What The...?

By | Tuesday, May 22, 2007 2 comments
Well, everybody online who's interested in Marvel comic is looking at the advance solicitations for August. Me? I'm going to look back at sales numbers from this past April that were just published over at ICv2.

The first thing I notice is that Fallen Son: Death of Captain America is the top seller with 157,291. That's a refreshing; it wasn't all that long ago that sales of any comic wouldn't even hit six digits. Indeed the top 8 best selling comics are each doing over 120,000. That is great news, generally speaking.

What starts to concern me, though, is that in slot 8 is Mighty Avengers #2 with 121,365 and in slot 9 is Wolverine #53 with 98,441. That's a difference of over 20,000 between the eighth and ninth selling tiers. There's a difference over over 50,000 between #1 and #10. Without scale, that might not mean much think about this: there is effectively a 33% drop-off between the top-selling title and the tenth best-selling title out of at least 300.

Here's another interesting bit: DC's Brave and the Bold #1 sold 1,756 copies in April, DESPITE the fact that it was originally released back in February. And that's still 200 more copies than the first run printing of Oni's Maintenance #3. Now I'll be the first to admit that Brave and the Bold #1 was really well done, but so was Maintenance #3!

OK, fair enough -- they're not really that comparable. How about Silent War #4 outselling Spider-Man/Fantastic Four #1 by 4,000 copies? Having read them, I think Spider-Man/FF is by far the better product, but even if I hadn't, shouldn't a #1 issue featuring several of Marvel's most popular characters outsell a #4 issue featuring, at best, some of Marvel's c-list characters? Plus, aren't Mike Wieringo and Dan Slott fairly popular compared to David Hine and Roy Allan Martinez? I'm not knocking them, by any means, but I simply do NOT understand this difference in sales at all.

Fantastic Four is currently (well, back in April) selling 74,700. I don't recall that the title's numbers got a bump when the first FF movie came through, but it'll be interesting to see if there's a difference now that it's an "established" property.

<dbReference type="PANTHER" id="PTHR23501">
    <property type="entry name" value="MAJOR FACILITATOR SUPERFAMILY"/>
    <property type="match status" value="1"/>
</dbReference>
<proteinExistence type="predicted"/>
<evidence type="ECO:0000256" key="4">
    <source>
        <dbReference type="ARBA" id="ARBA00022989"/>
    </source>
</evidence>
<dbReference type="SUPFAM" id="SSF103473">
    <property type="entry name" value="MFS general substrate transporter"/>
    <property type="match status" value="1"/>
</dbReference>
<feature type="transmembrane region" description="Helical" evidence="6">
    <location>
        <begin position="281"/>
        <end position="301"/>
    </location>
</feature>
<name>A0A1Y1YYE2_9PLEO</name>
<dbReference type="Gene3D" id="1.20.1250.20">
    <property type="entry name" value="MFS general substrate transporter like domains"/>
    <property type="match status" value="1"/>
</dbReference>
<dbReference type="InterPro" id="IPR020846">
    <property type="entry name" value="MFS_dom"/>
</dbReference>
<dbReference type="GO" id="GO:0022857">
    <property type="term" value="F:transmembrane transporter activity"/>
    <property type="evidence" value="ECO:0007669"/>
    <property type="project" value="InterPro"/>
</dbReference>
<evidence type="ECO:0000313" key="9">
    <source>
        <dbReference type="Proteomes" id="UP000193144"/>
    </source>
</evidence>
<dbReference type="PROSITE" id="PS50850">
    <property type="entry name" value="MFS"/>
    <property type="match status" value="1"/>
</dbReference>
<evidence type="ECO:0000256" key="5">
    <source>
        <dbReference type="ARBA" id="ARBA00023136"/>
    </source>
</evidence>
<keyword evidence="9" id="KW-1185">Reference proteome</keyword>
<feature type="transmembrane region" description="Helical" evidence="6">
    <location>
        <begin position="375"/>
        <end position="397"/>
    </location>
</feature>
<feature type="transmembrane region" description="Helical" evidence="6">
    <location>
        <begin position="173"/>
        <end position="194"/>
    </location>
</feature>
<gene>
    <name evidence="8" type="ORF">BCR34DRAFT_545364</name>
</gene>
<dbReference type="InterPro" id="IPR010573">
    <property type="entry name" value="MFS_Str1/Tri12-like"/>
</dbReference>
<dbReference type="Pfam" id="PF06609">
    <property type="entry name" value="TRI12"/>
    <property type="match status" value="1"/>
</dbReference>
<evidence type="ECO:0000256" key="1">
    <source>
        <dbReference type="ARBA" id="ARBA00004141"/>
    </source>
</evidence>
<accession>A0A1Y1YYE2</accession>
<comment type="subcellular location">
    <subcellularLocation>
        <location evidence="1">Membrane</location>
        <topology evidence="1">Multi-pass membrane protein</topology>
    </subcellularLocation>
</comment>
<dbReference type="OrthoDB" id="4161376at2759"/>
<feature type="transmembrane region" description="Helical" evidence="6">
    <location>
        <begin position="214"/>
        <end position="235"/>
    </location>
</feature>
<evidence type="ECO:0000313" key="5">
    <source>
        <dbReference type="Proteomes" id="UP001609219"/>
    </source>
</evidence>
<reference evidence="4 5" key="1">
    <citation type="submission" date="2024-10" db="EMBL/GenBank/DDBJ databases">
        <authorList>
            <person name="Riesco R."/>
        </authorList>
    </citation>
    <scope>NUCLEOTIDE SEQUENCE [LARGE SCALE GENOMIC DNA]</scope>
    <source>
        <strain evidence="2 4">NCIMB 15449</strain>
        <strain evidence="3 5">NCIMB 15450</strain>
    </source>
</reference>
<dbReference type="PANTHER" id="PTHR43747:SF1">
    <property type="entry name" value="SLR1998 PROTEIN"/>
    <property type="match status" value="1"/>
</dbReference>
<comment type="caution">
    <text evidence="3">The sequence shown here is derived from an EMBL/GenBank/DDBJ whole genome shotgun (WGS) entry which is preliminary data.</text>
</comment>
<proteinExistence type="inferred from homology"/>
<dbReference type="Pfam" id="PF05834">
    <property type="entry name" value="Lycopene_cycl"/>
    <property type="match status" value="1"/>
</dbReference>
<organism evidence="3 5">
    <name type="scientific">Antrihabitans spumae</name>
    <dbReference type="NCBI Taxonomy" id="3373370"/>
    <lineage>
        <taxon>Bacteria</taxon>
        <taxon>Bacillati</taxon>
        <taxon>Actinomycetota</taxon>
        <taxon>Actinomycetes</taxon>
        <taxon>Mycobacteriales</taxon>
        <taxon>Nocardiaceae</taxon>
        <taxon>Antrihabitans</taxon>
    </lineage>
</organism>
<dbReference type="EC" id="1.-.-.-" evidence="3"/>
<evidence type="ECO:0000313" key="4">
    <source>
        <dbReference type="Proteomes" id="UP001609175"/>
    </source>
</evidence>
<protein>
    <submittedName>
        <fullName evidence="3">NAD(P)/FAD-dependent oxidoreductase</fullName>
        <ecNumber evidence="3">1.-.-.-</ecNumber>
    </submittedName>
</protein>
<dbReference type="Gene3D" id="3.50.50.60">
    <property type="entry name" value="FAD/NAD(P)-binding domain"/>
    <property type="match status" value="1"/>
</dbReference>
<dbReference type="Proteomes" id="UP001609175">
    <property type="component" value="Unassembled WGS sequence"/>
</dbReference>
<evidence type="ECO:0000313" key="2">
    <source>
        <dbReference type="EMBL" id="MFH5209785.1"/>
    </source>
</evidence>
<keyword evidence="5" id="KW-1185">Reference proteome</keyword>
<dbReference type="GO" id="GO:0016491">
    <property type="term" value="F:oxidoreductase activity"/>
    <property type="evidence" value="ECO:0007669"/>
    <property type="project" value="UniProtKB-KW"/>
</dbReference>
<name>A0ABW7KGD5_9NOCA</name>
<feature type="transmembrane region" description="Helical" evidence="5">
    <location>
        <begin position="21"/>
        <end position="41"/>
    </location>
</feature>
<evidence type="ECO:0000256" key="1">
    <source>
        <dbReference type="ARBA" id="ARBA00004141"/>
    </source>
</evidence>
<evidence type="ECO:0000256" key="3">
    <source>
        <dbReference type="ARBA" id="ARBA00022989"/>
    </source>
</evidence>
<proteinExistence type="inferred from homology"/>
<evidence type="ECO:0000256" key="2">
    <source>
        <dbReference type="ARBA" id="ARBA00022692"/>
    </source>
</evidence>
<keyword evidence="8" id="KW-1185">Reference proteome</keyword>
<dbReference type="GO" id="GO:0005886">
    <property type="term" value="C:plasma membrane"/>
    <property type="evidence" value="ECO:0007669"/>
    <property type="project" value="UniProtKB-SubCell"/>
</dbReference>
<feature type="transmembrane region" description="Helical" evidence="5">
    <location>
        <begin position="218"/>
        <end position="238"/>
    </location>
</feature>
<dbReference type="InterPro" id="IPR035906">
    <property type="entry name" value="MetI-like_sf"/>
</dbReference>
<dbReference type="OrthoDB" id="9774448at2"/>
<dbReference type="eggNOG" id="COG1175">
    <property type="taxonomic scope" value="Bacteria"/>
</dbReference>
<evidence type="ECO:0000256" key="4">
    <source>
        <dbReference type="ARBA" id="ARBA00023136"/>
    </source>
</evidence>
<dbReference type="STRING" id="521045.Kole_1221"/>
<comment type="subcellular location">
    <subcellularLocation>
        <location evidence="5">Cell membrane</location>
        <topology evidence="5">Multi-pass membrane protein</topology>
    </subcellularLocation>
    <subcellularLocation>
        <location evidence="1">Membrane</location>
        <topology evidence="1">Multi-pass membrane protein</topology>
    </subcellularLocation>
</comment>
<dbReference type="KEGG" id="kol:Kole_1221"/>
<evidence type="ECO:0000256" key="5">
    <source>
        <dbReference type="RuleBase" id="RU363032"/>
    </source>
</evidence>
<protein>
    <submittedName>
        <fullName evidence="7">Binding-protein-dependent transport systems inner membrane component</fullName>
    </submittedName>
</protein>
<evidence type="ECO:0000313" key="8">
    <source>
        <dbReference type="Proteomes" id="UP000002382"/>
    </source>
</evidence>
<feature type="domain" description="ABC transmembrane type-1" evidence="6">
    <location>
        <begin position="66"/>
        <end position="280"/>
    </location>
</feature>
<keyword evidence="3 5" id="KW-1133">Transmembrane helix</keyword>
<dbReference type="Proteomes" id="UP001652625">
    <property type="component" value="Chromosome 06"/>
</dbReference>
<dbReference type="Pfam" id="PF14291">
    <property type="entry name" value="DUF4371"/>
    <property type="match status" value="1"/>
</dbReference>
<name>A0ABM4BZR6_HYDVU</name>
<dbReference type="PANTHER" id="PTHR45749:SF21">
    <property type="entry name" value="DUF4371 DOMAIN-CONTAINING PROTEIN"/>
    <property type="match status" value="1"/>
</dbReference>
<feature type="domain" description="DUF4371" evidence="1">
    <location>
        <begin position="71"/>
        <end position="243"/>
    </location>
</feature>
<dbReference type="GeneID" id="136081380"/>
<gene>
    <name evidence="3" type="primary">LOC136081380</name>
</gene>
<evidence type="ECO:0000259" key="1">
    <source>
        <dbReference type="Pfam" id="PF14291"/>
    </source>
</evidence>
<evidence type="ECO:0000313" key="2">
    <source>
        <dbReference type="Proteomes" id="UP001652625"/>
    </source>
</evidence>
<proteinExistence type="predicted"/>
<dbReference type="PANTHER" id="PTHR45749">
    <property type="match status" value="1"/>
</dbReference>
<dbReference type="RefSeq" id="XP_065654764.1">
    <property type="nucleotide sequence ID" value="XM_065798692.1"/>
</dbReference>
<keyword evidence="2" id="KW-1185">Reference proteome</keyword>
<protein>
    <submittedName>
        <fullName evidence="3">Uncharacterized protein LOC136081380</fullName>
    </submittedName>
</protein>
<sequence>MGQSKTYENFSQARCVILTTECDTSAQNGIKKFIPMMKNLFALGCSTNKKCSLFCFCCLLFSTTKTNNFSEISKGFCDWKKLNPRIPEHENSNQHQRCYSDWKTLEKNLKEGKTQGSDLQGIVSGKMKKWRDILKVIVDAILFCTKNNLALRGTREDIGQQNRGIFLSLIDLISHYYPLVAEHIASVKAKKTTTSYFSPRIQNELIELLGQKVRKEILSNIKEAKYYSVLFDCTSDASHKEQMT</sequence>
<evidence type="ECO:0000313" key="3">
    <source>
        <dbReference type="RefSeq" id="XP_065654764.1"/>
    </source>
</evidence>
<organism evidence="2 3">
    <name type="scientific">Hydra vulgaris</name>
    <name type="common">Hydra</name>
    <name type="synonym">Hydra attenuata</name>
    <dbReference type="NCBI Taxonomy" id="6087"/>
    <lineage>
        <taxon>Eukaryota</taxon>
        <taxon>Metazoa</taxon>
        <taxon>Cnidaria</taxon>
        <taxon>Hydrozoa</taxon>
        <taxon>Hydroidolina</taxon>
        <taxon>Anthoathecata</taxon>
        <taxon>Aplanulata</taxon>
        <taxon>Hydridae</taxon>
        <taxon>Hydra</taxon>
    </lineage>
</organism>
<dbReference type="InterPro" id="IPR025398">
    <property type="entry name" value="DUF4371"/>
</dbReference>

Buffy the Vampire Slayer is the only non-Marvel/non-DC title to break the top 50 with an impressive 96,409. Next on the list is Painkiller Jane #0 at 46,249. The highest selling non-Marvel/non-DC/not-associated-with-another-property title is Walking Dead with only 21,737 -- it comes in at 94th.

What strikes me overall is how much the top-selling comics list is overwhelmingly dominated by what are now considered media properties. Even going past the top 100, the list is littered with more books about Spider-Man, Teen Titans, Transformers, Battlestar Galactica, Star Trek, Simpsons, Texas Chainsaw Masacre, Teenage Mutant Ninja Turtles, Walt Disney... There's very little there that's JUST a comic any more.

Not a commentary, by the way, just an observation.
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According to Down the Tubes, the best selling comic in the UK last year was the British reprint of The Simpsons, at an average of over 134,000 copies per issue (sold to a population of, what, about a fifth that of the US?).

I have never seen a copy on sale at a comics shop - all those sales are through newsagents and chain stores.

The icv2 figures are just Diamond's direct market figures. I wonder how the US edition of The Simpsons or Archie or the Johnny DC titles sell at Wal-Mart and the like, and how that would change the perception of the top-selling periodicals?

You bring up an excellent point, Steve, and that's precisely why I didn't mention some of what are viewed as lower-tier titles. I know, for example, many of the Marvel Adventures line have pretty good sell through in the non-comic-shop-market and would certainly be significant factor in Marvel's revenue calculations.

That said, though, US sales for the standard super-hero genre stuff are almost exclusively through Diamond, and adding additional outlets wouldn't affect the overall numbers appreciably, I wouldn't think. Certainly not on the high end.

But then look at the non-media-property stuff. Oni's Maintenance or Virgin's Walk-In for examples. Those're books who have almost zero distribution beyond comic shops. Sure, we don't have order numbers from other distributors like Cold Cut, and it doesn't factor in sales directly from the publisher's web site, but that's still a far cry from the 100,000 ballpark of the upper tier titles.

Again, though... no commentary, just observations.